After the Death of Stoker

Surprisingly when Stoker died in 1912 his most famous novel “Dracula” wasn’t even mentioned in any of his obituaries. Then the sales of the novel started to grow when it was adapted for Broadway in New York City in the 1920s. Then along came Hollywood and Universal Studios created the blockbuster movie classic starring Hungarian actor Bela Lugosi as Dracula in 1931. This classic can still be viewed today and since then dozens of vampire movies, TV shows, and literature have followed the steps of Count Dracula. I’m sure a lot of you remember the cult hit TV series “Buffy the Vampire Slayer” and the bestselling novels of American writer Anne Rice. No one will ever say, “Dracula who?”

Mother Meets the Count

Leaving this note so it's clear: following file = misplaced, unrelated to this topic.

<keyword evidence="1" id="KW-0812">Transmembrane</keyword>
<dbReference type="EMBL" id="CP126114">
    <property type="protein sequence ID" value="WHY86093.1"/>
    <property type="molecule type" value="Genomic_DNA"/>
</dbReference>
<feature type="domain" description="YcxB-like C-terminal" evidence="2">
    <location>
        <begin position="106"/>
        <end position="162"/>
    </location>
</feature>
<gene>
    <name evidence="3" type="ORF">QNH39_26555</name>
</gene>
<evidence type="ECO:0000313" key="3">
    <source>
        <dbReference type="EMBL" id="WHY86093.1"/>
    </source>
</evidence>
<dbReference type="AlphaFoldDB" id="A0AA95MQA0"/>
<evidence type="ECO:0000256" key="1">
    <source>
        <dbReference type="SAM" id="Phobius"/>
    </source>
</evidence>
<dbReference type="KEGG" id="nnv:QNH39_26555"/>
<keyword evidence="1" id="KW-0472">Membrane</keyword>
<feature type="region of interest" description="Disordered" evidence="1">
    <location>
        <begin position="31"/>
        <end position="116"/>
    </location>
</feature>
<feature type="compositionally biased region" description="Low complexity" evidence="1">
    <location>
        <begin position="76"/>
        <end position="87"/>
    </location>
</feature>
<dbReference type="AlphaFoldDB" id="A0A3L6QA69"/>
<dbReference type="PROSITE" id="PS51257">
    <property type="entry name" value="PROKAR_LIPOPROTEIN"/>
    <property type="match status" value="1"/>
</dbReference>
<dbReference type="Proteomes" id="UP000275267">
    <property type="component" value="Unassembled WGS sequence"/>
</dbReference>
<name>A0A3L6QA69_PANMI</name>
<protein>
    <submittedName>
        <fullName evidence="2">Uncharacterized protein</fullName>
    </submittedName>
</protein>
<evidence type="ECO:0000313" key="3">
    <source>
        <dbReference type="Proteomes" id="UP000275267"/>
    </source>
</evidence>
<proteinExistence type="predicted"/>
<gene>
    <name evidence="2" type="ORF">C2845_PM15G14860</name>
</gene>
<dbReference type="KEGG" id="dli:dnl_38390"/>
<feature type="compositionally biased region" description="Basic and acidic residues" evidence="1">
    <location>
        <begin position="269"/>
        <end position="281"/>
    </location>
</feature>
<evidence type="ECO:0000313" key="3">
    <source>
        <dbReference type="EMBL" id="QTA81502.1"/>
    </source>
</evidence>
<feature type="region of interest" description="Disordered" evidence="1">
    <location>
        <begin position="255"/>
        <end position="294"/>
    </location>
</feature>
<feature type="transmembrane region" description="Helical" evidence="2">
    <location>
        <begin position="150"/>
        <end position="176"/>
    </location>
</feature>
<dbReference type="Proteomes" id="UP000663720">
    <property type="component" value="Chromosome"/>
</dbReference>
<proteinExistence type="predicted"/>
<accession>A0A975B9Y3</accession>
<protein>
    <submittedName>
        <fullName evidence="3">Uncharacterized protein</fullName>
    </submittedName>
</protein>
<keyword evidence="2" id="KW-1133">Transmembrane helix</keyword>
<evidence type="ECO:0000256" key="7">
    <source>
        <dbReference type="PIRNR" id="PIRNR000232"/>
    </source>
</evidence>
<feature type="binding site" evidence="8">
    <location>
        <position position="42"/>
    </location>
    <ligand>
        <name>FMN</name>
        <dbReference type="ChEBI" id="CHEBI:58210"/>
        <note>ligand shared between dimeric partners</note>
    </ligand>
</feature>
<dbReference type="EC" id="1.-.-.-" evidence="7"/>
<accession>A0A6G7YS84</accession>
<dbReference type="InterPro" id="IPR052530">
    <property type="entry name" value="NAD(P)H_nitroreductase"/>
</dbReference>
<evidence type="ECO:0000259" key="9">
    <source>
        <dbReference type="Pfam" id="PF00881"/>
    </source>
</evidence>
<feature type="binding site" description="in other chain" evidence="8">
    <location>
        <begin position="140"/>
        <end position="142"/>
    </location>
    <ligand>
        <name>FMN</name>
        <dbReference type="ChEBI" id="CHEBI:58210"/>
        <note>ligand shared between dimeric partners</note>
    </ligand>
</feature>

My mom and dad were immigrants from Europe and arrived in New York Harbor in 1951. They settled down in Brooklyn, in the neighborhood called Bensonhurst. During this time the original Bela Lugosi movie was getting revamped and placed back on the big screens. Well, mom just had to find out what all the hype about Dracula was. She was bound and determined at least to meet the toothy fellow onscreen. My dad thought it was all stuff and nonsense. He was a newspaper editor and he just did not believe in flying bats and blood-sucking gentlemen and howling wolves. He did love his wife so to the movies they went. It was something mom regretted because once the movie was over they had to walk home. She clung to dad for her dear life and with heart pounding as the dark of the city night lurked around the edges she jumped at every sound.